The Troy girls were runners up.  In the front row, from left to right, are:  Makayla Ban, Alicia Farrell, Brook Gentry, Sammy Barcomb, Katie Lacasse, Ally Santaw, and Mckenna Marsh.  In the back row, from left, are:  Darcy Mayhew, Abby Baraw, Rebecca McDonald, Abbie Desjarlais, Fayth Columbia, Jessica Carr, and Coach Shannon Bowman.

The Troy girls were runners up. In the front row, from left to right, are: Makayla Ban, Alicia Farrell, Brook Gentry, Sammy Barcomb, Katie Lacasse, Ally Santaw, and Mckenna Marsh. In the back row, from left, are: Darcy Mayhew, Abby Baraw, Rebecca McDonald, Abbie Desjarlais, Fayth Columbia, Jessica Carr, and Coach Shannon Bowman.

The Brighton boys were runners up.  In the front row, from left, are:  Jacob Kocis, Troy Sanville, Alex Barnes, and Josh Rivers.  In the back row, from left, are:  Asstistamt Coach Cooper Densmore, Nicholas Bingham, Zach Letourneau, Aaron Verge, Kyle Hackett, and Coach Bill Burns.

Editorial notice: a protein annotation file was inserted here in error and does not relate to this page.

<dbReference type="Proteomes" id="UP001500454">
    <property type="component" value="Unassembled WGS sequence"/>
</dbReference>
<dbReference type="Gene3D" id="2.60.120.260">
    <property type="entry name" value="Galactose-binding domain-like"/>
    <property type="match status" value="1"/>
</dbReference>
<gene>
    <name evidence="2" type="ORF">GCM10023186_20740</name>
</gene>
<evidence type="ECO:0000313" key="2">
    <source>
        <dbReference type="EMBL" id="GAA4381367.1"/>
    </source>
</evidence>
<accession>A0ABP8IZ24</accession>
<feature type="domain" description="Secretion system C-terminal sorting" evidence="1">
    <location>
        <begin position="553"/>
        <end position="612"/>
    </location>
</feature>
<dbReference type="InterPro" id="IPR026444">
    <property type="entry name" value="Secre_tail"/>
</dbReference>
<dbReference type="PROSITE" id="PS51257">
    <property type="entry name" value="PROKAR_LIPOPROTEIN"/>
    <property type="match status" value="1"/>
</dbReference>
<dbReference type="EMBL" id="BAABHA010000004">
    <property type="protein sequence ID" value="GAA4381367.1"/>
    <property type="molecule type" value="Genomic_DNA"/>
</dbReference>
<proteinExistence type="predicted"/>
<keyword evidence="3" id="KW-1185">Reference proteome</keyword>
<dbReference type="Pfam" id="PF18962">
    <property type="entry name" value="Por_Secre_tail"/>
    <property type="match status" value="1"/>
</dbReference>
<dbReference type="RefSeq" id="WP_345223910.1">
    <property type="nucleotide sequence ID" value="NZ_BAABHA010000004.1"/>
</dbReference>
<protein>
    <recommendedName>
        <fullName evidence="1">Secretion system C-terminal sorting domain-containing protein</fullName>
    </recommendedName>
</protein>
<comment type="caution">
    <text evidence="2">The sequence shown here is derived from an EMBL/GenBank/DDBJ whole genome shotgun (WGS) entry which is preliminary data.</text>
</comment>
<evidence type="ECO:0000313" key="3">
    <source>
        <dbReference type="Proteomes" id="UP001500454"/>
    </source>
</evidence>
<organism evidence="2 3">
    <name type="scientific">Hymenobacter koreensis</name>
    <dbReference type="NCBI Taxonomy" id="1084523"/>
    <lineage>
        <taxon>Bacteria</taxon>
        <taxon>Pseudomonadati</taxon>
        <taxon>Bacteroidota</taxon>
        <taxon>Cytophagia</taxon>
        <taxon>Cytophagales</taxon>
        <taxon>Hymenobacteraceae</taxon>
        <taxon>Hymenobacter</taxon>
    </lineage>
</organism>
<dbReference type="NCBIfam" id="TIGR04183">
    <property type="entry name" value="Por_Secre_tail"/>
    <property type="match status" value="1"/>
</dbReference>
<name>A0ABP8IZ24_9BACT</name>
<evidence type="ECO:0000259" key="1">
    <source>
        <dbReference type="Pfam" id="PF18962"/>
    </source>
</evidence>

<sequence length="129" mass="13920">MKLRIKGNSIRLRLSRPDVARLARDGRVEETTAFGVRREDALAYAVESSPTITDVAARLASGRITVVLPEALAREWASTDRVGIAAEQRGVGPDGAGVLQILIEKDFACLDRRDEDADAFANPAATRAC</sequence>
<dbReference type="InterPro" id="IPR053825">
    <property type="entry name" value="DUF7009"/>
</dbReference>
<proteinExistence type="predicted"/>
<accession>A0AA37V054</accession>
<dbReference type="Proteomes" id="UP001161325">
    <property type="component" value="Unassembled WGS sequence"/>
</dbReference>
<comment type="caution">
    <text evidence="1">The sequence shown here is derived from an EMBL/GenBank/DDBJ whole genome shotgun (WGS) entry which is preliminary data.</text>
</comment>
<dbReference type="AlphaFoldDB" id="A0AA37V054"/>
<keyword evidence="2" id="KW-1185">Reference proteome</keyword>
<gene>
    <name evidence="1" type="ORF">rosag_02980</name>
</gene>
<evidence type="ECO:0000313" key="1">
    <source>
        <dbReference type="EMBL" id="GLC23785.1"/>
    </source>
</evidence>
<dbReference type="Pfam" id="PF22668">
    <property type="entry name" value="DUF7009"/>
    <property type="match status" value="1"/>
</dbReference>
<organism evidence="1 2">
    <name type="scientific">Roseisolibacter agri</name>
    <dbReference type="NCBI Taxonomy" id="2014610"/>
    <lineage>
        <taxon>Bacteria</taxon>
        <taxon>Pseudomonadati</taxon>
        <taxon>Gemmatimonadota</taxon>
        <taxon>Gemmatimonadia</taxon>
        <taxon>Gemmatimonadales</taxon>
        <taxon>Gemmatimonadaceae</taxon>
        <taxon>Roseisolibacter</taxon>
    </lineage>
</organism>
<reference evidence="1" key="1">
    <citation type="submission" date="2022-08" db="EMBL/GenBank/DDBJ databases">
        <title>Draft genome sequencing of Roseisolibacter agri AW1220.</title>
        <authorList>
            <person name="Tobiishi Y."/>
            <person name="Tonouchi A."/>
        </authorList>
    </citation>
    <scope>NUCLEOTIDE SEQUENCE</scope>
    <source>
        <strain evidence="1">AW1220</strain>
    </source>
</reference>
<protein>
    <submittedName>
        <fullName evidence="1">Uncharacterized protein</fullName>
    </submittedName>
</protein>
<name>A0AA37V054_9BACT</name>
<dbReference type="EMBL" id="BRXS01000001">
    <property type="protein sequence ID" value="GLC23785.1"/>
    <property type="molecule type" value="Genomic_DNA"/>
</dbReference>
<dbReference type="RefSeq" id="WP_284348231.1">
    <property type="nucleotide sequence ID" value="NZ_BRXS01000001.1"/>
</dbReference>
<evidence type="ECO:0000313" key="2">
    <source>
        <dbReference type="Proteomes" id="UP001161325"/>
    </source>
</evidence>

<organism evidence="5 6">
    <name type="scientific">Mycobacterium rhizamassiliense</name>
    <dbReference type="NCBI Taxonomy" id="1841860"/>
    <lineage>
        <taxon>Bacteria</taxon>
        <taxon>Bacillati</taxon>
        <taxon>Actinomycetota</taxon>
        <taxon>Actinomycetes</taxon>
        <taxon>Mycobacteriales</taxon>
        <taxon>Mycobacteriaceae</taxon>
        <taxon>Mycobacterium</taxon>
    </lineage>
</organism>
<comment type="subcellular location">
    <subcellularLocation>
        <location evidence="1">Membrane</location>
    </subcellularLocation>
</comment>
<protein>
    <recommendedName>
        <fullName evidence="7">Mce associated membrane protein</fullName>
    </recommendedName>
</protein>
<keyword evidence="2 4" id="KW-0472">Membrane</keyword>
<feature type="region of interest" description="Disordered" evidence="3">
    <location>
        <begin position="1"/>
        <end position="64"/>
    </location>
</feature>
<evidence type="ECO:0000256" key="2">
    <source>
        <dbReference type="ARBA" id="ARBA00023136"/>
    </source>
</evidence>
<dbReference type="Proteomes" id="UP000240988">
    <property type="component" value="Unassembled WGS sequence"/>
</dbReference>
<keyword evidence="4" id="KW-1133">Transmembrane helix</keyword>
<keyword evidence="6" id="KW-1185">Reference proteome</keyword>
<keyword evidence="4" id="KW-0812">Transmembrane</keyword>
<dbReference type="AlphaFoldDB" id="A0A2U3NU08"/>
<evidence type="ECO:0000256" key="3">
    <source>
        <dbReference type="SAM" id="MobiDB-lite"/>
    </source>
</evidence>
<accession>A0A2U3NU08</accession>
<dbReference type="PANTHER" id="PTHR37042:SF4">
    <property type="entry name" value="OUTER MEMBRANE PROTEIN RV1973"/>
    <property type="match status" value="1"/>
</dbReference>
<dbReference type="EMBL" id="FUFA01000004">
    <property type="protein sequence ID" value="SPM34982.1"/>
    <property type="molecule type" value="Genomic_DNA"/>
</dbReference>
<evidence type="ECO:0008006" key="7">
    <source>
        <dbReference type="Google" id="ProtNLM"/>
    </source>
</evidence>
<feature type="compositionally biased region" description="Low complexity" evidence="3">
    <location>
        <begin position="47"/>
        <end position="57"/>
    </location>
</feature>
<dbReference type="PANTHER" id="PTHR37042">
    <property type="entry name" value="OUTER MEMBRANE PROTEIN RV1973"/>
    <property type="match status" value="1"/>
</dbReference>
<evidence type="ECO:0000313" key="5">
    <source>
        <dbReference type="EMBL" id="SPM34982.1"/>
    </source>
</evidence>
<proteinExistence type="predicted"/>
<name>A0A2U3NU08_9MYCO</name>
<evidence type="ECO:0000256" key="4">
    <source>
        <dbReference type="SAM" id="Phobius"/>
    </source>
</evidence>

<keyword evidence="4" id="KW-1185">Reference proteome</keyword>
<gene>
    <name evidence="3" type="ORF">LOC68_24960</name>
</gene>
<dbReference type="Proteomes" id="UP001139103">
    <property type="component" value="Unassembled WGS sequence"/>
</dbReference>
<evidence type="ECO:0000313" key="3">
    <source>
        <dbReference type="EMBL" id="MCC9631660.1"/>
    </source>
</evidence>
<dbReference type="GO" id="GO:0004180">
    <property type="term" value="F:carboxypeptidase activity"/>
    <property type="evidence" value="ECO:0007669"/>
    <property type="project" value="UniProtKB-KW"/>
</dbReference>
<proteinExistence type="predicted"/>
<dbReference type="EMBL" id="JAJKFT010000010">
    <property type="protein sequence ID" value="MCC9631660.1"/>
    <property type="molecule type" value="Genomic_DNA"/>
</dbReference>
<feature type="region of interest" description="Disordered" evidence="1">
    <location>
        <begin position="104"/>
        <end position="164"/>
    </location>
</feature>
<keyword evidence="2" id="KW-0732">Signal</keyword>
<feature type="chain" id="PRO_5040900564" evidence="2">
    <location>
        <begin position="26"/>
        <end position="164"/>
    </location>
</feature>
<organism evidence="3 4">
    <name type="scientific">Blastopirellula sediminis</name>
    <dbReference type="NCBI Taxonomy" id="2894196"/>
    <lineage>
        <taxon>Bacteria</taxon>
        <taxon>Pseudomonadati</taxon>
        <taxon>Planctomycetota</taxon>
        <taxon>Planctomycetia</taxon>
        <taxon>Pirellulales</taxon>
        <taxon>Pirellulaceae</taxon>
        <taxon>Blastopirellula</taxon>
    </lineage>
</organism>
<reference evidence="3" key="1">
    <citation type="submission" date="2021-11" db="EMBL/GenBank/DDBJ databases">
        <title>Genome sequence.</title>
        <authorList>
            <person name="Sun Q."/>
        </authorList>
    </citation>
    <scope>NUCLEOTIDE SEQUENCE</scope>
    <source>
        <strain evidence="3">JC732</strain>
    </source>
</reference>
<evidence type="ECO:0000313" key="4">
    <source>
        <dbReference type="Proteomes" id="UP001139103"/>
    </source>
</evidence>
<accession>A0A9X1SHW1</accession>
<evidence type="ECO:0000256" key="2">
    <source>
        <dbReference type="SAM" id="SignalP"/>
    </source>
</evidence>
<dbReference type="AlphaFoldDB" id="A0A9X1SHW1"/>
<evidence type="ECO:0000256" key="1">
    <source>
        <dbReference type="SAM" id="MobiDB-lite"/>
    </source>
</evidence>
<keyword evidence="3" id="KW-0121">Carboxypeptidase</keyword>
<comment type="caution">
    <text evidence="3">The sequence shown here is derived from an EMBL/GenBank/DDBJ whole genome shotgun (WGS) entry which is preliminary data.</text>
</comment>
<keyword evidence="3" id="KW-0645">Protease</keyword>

The Brighton boys were runners up. In the front row, from left, are: Jacob Kocis, Troy Sanville, Alex Barnes, and Josh Rivers. In the back row, from left, are: Asstistamt Coach Cooper Densmore, Nicholas Bingham, Zach Letourneau, Aaron Verge, Kyle Hackett, and Coach Bill Burns.

The Charleston boys, who called themselves the Mustangs, were the champions of the boys division.  In the front row, from left, are:  Noah Rivard, Alex Fearino, Zachary Vill’neuve, and Michael Martin.  In the back row, from left, are:  Coach Tony Lamoureux, Cody Bingham, Austin Oleskiewicz, Curtis Bowen, Garrette Blake, and Coach Bob Bowen.

The Charleston boys, who called themselves the Mustangs, were the champions of the boys division. In the front row, from left, are: Noah Rivard, Alex Fearino, Zachary Vill’neuve, and Michael Martin. In the back row, from left, are: Coach Tony Lamoureux, Cody Bingham, Austin Oleskiewicz, Curtis Bowen, Garrette Blake, and Coach Bob Bowen.